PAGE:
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How the Other Half Banks

dfabrizio@kuer.org (Doug Fabrizio) Author: Doug Fabrizio
Mon, Jul 18, 2016


In a new book, legal scholar Mehrsa Baradaran argues that America has two systems for personal banking. The rich have personal bank accounts at brick-and-mortar businesses, while the poor either don’t bank at all or rely on payday lenders and check cashers that charge exorbitant rates and fees. The result, Baradaran says, is a sadly ironic situation where “the less money you have, the more you pay to use it.” She joins us Monday to explain how we got into this mess, and how we might get out of it. [Rebroadcast]

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Meet Me in Atlantis

dfabrizio@kuer.org (Doug Fabrizio) Author: Doug Fabrizio
Fri, Jul 15, 2016


Around 360 BC, the Greek philosopher Plato wrote about a marvelous city that disappeared millennia earlier. Atlantis is one of the world’s great unsolved mysteries, despite the efforts of scholars, amateur sleuths, psychics, and conspiracy theorists. The journalist Mark Adams went on his own quest - not to find Atlantis itself, but to understand the people searching for it. Friday, he joins us to talk about the sunken city and the place it holds in our imagination. [Rebroadcast]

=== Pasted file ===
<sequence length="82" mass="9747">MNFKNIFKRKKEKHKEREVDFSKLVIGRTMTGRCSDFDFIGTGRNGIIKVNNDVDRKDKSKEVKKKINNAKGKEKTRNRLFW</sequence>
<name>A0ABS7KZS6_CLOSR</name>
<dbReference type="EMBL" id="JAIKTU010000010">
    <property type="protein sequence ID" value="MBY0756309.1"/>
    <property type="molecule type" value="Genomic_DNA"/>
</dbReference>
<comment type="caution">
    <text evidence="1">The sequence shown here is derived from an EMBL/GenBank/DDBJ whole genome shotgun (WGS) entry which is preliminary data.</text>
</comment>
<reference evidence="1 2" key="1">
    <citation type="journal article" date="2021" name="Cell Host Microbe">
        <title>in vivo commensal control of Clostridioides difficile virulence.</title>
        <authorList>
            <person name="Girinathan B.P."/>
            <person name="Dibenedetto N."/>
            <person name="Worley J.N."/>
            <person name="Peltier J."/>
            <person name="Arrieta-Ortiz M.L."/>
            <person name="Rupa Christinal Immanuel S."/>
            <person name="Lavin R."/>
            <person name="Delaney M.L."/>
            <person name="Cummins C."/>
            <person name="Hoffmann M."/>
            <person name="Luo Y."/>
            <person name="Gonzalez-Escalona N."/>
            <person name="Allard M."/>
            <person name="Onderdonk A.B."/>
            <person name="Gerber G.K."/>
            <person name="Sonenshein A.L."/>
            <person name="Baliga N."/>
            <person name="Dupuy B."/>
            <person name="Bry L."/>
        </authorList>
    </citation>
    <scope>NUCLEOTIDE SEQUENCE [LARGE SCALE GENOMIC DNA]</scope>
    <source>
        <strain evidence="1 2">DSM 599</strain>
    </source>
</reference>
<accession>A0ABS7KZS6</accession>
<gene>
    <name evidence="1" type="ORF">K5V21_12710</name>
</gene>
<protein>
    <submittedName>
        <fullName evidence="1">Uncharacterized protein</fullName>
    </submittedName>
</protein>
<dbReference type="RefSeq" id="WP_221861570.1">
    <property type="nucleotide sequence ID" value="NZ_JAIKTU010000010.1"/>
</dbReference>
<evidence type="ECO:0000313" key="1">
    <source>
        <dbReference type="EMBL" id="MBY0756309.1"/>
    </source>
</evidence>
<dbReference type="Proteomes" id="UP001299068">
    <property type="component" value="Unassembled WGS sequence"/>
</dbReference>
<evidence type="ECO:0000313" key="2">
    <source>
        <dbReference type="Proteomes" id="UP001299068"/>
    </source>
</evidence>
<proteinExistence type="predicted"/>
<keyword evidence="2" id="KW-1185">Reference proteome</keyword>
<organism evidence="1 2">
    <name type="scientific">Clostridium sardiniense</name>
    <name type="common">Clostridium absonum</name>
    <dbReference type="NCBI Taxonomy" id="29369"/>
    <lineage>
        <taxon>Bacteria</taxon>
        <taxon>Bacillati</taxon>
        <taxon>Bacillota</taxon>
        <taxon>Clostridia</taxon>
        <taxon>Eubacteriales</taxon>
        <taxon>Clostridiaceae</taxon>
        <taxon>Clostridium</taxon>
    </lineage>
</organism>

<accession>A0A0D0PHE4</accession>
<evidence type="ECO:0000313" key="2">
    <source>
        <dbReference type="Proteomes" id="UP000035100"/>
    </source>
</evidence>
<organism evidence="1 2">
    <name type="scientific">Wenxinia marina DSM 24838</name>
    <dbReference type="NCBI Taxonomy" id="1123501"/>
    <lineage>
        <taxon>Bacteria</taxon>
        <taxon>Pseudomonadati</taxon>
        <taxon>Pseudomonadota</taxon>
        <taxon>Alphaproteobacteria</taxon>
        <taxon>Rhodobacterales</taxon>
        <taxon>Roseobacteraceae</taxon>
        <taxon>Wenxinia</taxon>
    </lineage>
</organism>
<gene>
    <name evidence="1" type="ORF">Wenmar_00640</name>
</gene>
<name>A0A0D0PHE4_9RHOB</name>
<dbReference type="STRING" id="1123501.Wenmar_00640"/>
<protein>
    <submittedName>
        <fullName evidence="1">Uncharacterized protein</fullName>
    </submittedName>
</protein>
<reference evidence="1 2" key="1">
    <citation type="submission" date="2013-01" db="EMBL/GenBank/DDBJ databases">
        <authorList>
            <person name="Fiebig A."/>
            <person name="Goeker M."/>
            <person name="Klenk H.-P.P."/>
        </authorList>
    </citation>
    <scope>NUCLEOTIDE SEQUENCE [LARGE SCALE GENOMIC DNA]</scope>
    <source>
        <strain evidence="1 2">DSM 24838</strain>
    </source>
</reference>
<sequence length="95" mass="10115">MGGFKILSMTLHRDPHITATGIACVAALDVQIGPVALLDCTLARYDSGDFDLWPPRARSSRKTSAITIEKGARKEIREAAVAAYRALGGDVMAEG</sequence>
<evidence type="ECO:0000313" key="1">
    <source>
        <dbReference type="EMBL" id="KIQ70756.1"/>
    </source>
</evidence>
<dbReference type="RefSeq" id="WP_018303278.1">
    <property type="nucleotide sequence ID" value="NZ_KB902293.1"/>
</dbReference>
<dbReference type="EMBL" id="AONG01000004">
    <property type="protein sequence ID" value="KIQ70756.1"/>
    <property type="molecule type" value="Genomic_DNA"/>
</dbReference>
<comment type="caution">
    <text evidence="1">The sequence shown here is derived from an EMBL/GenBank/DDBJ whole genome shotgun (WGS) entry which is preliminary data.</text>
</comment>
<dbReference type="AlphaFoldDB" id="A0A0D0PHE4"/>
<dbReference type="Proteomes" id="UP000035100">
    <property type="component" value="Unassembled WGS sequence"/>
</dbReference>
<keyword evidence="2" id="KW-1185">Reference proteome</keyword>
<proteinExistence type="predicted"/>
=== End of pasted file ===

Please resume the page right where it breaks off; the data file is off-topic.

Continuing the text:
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The Mormon Jesus

dfabrizio@kuer.org (Doug Fabrizio) Author: Doug Fabrizio
Thu, Jul 14, 2016


Did you know that in the 1850s some Mormons argued that Jesus was married and had children? Or that even today, there’s LDS theology around Jesus Christ that leads Evangelicals to say The Church of Jesus Christ of Latter-day Saints isn’t really Christian? Thursday, scholar John Turner is Doug’s guest. He’s written a book called The Mormon Jesus and he joins us to discuss how the LDS concept of Jesus Christ has changed over time, and what it reveals about Mormonism in American religious life.

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The Evolution of Fitness Culture

dfabrizio@kuer.org (Doug Fabrizio) Author: Doug Fabrizio
Wed, Jul 13, 2016